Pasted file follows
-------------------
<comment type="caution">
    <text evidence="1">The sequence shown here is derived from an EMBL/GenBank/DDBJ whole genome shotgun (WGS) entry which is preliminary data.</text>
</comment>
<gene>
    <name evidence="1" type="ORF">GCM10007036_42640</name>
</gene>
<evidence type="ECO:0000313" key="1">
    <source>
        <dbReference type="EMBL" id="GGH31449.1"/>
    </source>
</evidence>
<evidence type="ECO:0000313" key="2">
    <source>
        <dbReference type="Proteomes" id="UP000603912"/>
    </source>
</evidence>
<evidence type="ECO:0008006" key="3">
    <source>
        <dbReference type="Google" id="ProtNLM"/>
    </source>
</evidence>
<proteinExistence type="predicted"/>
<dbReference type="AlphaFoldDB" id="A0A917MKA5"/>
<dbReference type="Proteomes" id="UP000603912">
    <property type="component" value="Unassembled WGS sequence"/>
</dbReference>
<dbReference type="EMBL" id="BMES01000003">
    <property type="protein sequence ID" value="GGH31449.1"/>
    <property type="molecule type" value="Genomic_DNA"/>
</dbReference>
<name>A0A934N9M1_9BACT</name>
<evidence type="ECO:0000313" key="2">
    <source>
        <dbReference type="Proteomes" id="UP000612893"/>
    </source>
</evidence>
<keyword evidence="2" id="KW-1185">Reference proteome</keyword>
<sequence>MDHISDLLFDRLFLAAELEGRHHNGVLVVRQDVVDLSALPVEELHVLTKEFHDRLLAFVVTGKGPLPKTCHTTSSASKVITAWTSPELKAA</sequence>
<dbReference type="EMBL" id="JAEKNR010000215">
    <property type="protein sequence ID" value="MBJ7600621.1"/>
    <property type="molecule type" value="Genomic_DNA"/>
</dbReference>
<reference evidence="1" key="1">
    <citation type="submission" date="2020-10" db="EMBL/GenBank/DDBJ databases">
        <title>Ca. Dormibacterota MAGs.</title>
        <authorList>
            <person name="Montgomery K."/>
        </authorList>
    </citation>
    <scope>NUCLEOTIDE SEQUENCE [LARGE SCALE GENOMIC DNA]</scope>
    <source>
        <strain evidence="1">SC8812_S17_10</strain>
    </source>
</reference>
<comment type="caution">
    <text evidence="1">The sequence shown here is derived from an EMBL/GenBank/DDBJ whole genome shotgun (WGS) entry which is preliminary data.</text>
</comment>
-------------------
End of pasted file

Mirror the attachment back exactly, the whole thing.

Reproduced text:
<comment type="caution">
    <text evidence="1">The sequence shown here is derived from an EMBL/GenBank/DDBJ whole genome shotgun (WGS) entry which is preliminary data.</text>
</comment>
<gene>
    <name evidence="1" type="ORF">GCM10007036_42640</name>
</gene>
<evidence type="ECO:0000313" key="1">
    <source>
        <dbReference type="EMBL" id="GGH31449.1"/>
    </source>
</evidence>
<evidence type="ECO:0000313" key="2">
    <source>
        <dbReference type="Proteomes" id="UP000603912"/>
    </source>
</evidence>
<evidence type="ECO:0008006" key="3">
    <source>
        <dbReference type="Google" id="ProtNLM"/>
    </source>
</evidence>
<proteinExistence type="predicted"/>
<dbReference type="AlphaFoldDB" id="A0A917MKA5"/>
<dbReference type="Proteomes" id="UP000603912">
    <property type="component" value="Unassembled WGS sequence"/>
</dbReference>
<dbReference type="EMBL" id="BMES01000003">
    <property type="protein sequence ID" value="GGH31449.1"/>
    <property type="molecule type" value="Genomic_DNA"/>
</dbReference>
<name>A0A934N9M1_9BACT</name>
<evidence type="ECO:0000313" key="2">
    <source>
        <dbReference type="Proteomes" id="UP000612893"/>
    </source>
</evidence>
<keyword evidence="2" id="KW-1185">Reference proteome</keyword>
<sequence>MDHISDLLFDRLFLAAELEGRHHNGVLVVRQDVVDLSALPVEELHVLTKEFHDRLLAFVVTGKGPLPKTCHTTSSASKVITAWTSPELKAA</sequence>
<dbReference type="EMBL" id="JAEKNR010000215">
    <property type="protein sequence ID" value="MBJ7600621.1"/>
    <property type="molecule type" value="Genomic_DNA"/>
</dbReference>
<reference evidence="1" key="1">
    <citation type="submission" date="2020-10" db="EMBL/GenBank/DDBJ databases">
        <title>Ca. Dormibacterota MAGs.</title>
        <authorList>
            <person name="Montgomery K."/>
        </authorList>
    </citation>
    <scope>NUCLEOTIDE SEQUENCE [LARGE SCALE GENOMIC DNA]</scope>
    <source>
        <strain evidence="1">SC8812_S17_10</strain>
    </source>
</reference>
<comment type="caution">
    <text evidence="1">The sequence shown here is derived from an EMBL/GenBank/DDBJ whole genome shotgun (WGS) entry which is preliminary data.</text>
</comment>